Suzuki Roshi's father going to the temple-Kakigawa [?] and Mori are within the same cultural group in that particular area. Mori is also kind of a holy place for the Enshu region. It's also known for tea and things like that but it's a refuge and holy place. There's a very beautiful Shinto shrine there and Mori is known as one of the centers of religious activity in the area as well as Fukuroi and Kasuisai are they part of it or other parts. So there's this whole belt of temples from Mori all the way through Kakigawa and Fukuroi. I've visited Kasuisai. It's a very rare name for a temple, because it doesn't end in temple. Ka is potential or able to, sui means sweet[?] and sai is to complete something. There was a time when Tokugawa Ieyasu whose first fief was in Hamamatsu due to all of the political problems that he had - he had to kill members of his own family in order to maintain his political position - he was ordered to kill his wife and son and did - the alternative would be strife, so he did it. This is the guy who went on to close Japan for three hundred years. He was a very intelligent and capable person, but he had a lot of problems and guilt feelings and he used to go to the temple which is now Kasuisai, because he liked the jushoku there and he liked to talk to him and he was talking to him about his problem, that he couldn't sleep. And while they were having some discussion or ceremony, the jushoku fell asleep. Everyone thought, this guy's dead - he's going to have his head cut off. But he didn't do that. He looked at him and said, that's great. He should sleep. He felt envious of the priest's ability to sleep and he didn't want to disturb that and wanted to learn from that, and the legend goes on to say that he gave that temple a lot of land and the name was changed to Kasuisai.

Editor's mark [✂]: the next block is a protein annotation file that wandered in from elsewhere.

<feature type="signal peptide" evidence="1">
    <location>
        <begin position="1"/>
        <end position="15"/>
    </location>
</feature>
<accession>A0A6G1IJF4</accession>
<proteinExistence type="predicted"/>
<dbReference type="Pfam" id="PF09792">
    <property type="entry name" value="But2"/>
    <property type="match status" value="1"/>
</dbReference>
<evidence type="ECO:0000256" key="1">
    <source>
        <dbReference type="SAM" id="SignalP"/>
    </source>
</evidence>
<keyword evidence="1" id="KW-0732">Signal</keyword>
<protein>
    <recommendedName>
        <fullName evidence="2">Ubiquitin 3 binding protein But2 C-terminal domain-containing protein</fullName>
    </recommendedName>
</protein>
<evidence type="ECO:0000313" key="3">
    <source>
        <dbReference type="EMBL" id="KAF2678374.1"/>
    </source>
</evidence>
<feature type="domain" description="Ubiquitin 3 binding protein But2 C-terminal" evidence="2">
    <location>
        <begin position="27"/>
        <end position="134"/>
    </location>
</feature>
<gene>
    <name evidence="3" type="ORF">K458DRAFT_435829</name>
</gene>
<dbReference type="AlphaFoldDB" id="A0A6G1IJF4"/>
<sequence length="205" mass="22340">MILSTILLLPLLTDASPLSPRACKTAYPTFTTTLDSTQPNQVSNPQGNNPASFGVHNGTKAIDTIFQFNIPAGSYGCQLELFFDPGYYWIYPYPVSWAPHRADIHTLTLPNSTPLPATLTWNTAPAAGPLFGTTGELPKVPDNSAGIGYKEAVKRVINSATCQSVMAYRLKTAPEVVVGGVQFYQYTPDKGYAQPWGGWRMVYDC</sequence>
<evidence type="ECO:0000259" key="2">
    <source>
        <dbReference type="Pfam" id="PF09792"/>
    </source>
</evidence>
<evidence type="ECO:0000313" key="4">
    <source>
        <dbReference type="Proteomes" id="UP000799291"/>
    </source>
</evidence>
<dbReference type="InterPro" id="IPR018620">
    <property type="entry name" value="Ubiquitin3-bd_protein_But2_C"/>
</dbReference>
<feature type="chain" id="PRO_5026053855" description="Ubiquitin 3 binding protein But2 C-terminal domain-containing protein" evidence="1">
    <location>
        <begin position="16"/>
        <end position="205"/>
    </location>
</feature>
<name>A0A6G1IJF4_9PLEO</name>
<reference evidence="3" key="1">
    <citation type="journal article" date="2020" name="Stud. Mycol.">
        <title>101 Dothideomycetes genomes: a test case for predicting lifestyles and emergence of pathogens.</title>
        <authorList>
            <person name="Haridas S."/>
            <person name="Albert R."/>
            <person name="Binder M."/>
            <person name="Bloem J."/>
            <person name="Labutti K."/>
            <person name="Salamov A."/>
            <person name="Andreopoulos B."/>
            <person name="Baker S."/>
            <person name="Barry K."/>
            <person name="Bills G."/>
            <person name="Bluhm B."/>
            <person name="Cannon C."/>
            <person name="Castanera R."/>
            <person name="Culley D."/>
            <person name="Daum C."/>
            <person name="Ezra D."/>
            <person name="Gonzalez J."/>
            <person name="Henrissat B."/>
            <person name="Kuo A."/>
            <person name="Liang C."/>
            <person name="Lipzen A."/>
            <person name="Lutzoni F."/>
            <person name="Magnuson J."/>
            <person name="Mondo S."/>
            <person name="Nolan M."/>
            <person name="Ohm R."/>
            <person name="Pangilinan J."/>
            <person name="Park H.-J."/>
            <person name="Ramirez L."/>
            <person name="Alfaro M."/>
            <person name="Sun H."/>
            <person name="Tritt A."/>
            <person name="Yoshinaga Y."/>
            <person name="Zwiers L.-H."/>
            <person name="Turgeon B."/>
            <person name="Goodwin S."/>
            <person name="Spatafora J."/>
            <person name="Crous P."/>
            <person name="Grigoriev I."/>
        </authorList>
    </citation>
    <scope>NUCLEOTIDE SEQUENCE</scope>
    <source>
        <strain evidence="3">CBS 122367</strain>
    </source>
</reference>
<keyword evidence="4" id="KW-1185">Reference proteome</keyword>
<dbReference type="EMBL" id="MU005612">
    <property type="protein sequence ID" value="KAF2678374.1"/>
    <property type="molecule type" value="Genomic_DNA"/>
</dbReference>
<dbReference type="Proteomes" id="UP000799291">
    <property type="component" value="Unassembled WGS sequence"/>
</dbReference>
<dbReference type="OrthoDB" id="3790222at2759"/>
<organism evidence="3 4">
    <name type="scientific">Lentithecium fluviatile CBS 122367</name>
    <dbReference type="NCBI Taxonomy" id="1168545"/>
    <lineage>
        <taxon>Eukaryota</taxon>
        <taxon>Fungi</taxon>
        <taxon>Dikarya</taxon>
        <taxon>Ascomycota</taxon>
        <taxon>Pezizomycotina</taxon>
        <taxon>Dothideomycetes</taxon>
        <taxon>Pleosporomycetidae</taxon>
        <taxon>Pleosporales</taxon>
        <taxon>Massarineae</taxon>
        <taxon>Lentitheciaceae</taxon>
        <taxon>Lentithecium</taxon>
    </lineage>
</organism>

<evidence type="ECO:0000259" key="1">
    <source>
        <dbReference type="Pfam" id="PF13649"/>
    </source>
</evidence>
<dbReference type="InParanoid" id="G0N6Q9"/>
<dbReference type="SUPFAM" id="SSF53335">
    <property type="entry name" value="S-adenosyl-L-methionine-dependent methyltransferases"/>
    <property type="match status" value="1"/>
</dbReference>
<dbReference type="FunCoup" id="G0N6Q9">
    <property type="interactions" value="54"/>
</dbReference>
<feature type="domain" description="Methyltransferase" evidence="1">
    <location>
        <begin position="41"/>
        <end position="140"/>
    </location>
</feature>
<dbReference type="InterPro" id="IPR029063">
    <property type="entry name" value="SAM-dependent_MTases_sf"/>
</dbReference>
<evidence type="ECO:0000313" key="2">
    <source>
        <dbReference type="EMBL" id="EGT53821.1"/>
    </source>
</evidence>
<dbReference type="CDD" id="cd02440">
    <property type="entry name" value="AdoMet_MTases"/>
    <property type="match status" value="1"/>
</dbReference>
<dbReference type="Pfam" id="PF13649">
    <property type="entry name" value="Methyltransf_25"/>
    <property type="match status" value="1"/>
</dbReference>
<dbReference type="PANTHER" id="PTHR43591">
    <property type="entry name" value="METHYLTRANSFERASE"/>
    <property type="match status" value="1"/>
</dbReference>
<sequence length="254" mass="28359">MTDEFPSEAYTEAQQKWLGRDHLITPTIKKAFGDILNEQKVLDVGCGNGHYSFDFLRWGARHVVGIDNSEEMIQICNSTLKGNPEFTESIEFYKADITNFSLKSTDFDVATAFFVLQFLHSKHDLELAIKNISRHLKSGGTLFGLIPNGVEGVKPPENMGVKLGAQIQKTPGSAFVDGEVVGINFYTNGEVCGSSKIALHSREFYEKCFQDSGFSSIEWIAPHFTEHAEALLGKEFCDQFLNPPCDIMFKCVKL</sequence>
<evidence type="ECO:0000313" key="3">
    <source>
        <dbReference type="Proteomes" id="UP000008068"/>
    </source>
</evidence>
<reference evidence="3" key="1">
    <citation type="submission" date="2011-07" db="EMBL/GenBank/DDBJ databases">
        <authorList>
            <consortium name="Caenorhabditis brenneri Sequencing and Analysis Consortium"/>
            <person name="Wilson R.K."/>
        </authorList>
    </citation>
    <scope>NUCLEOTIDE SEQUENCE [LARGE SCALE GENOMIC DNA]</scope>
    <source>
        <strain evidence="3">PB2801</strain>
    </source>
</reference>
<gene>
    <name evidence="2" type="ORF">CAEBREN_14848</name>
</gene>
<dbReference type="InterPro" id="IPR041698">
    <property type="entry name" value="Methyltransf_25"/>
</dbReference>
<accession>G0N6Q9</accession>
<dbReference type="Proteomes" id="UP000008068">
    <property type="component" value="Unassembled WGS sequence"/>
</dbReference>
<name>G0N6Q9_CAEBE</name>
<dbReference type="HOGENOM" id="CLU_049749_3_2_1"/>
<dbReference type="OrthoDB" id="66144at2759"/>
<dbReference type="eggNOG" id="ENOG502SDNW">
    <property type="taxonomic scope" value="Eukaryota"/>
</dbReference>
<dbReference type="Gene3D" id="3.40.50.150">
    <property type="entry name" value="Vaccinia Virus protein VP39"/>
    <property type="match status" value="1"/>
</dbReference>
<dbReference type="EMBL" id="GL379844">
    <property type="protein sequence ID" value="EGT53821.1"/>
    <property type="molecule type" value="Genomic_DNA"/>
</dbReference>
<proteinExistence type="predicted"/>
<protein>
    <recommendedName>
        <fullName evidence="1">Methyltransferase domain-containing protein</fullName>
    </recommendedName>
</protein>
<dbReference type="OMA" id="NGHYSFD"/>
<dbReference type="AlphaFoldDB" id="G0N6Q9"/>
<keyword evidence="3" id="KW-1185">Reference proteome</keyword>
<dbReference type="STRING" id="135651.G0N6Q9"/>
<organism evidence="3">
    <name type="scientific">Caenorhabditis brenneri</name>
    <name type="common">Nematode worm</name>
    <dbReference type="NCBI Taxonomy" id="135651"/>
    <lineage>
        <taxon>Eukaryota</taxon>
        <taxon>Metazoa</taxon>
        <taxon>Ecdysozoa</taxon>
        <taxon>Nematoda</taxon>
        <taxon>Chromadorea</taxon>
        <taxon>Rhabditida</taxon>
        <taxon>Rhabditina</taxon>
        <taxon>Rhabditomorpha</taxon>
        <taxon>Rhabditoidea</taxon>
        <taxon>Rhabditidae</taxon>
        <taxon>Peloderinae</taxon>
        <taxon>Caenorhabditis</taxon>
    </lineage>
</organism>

Yusanji - oil Mt. temple - is also a beautiful temple up in the mountains there. It's a place for pilgrims. And then there's Hata-san, a Kannon temple which is still a pilgrimage place that's very busy now and totally modern.
Shizuoka and Hamamatsu are the worldly places - Shizuoka is the place of government and Hamamatsu of business. And in between that from Mori to Fukuroi is the temple belt - Shinto as well as Buddhist. The people on the tape have the accent of the Enshu area. Obviously there's a proud religious tradition there and the family is aware of their role in that and Suzuki Roshi was raised in that milieu. They spoke of Zounin as their original home - the one they should have.